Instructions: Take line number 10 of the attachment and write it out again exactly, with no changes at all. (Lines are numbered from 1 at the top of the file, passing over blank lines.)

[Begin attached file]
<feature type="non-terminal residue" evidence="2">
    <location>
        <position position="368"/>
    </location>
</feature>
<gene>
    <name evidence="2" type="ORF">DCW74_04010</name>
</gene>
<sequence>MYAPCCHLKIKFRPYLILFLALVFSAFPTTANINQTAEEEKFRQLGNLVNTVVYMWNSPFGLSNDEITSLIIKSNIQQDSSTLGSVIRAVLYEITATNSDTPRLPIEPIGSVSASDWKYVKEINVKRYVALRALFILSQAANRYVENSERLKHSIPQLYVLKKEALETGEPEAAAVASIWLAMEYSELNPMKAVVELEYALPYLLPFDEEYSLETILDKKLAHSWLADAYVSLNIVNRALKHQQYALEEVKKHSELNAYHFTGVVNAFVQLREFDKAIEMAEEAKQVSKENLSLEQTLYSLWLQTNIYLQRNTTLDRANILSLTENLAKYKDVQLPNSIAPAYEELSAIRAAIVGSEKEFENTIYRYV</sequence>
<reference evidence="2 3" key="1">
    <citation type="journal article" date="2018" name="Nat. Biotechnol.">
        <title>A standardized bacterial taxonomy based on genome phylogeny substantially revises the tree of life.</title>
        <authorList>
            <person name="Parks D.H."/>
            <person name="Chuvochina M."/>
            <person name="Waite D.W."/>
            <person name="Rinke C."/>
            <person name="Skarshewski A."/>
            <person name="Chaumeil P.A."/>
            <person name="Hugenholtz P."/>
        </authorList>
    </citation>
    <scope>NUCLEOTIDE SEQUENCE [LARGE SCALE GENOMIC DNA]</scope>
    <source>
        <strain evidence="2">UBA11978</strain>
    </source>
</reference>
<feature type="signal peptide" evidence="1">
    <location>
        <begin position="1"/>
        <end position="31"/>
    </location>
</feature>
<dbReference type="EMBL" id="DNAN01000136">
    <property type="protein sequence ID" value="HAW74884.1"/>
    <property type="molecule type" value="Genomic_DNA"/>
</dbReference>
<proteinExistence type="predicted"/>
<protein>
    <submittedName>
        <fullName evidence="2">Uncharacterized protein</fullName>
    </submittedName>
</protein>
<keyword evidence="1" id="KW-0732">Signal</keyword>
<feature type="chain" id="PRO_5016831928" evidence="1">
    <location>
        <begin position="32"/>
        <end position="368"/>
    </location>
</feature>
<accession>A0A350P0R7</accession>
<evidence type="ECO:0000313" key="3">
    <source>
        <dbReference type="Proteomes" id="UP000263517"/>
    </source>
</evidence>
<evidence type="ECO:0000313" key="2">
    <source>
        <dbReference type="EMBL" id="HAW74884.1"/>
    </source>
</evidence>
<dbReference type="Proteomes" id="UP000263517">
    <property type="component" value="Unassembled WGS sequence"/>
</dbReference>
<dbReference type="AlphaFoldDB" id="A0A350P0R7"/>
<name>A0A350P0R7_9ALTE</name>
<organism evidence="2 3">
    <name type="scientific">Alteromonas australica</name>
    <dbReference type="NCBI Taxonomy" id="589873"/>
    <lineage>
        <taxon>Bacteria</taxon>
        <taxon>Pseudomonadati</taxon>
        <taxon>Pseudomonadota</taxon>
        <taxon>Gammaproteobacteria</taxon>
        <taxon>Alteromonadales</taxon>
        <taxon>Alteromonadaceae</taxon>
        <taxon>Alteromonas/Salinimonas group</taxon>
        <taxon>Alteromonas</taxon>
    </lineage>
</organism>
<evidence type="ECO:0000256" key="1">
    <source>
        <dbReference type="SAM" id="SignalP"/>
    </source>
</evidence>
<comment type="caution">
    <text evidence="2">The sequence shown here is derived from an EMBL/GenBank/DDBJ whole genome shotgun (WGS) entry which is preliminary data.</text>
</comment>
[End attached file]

<reference evidence="2 3" key="1">